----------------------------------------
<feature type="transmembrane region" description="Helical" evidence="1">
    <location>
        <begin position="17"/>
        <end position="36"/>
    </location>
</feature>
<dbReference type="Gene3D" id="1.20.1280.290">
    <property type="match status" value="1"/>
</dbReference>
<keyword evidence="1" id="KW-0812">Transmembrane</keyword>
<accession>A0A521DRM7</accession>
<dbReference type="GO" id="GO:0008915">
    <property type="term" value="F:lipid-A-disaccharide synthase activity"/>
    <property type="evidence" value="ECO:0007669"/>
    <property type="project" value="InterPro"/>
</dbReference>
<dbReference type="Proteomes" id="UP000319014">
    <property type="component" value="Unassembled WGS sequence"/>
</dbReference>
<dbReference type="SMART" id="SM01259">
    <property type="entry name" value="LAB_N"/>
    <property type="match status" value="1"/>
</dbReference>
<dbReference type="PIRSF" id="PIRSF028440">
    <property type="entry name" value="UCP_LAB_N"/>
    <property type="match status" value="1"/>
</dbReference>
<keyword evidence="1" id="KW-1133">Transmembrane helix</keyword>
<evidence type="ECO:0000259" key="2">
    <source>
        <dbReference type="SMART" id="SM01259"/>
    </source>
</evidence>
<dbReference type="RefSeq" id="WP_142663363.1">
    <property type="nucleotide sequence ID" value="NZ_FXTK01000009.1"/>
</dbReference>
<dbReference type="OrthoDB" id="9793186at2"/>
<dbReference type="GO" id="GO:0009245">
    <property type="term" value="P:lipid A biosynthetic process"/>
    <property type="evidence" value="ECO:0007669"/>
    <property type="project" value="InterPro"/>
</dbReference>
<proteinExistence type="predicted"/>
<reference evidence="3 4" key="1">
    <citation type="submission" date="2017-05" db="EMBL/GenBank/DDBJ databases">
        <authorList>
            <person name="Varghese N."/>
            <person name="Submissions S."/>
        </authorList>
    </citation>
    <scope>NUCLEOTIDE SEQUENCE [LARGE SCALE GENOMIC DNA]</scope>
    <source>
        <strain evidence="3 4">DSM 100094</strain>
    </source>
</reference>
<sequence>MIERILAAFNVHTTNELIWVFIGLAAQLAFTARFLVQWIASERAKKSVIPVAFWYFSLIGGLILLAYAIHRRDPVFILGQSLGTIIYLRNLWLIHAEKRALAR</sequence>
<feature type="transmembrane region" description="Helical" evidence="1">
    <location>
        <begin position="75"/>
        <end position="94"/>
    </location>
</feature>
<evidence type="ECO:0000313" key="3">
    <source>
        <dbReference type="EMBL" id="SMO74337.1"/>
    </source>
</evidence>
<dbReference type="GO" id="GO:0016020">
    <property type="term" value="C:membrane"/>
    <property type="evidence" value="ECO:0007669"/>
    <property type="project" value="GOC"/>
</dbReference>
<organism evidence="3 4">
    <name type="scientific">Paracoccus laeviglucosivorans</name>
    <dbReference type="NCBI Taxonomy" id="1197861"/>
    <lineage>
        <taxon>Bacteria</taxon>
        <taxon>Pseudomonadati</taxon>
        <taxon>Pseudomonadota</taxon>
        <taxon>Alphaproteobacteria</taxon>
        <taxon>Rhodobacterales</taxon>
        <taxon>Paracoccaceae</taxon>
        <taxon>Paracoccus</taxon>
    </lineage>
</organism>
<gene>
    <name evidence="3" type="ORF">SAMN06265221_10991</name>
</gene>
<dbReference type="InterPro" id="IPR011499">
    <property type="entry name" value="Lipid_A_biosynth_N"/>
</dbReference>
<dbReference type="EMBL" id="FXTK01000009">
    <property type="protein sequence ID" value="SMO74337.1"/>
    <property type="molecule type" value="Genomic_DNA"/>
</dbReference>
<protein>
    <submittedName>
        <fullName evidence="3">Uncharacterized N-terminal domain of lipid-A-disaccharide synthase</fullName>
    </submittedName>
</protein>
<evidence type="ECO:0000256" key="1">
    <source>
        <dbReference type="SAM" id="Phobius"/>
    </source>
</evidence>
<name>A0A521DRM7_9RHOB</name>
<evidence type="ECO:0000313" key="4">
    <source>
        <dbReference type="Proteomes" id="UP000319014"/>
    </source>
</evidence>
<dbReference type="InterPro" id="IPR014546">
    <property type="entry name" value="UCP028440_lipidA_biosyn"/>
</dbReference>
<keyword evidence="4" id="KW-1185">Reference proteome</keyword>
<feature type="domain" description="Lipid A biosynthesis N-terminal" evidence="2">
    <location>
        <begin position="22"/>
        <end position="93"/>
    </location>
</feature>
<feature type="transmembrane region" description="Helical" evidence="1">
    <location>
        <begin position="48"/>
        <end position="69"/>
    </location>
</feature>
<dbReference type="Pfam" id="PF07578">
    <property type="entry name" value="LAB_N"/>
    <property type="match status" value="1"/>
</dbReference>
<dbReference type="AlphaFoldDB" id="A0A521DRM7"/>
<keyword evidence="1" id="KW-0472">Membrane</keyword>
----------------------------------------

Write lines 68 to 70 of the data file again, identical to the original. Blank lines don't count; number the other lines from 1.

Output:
<dbReference type="GO" id="GO:0016020">
    <property type="term" value="C:membrane"/>
    <property type="evidence" value="ECO:0007669"/>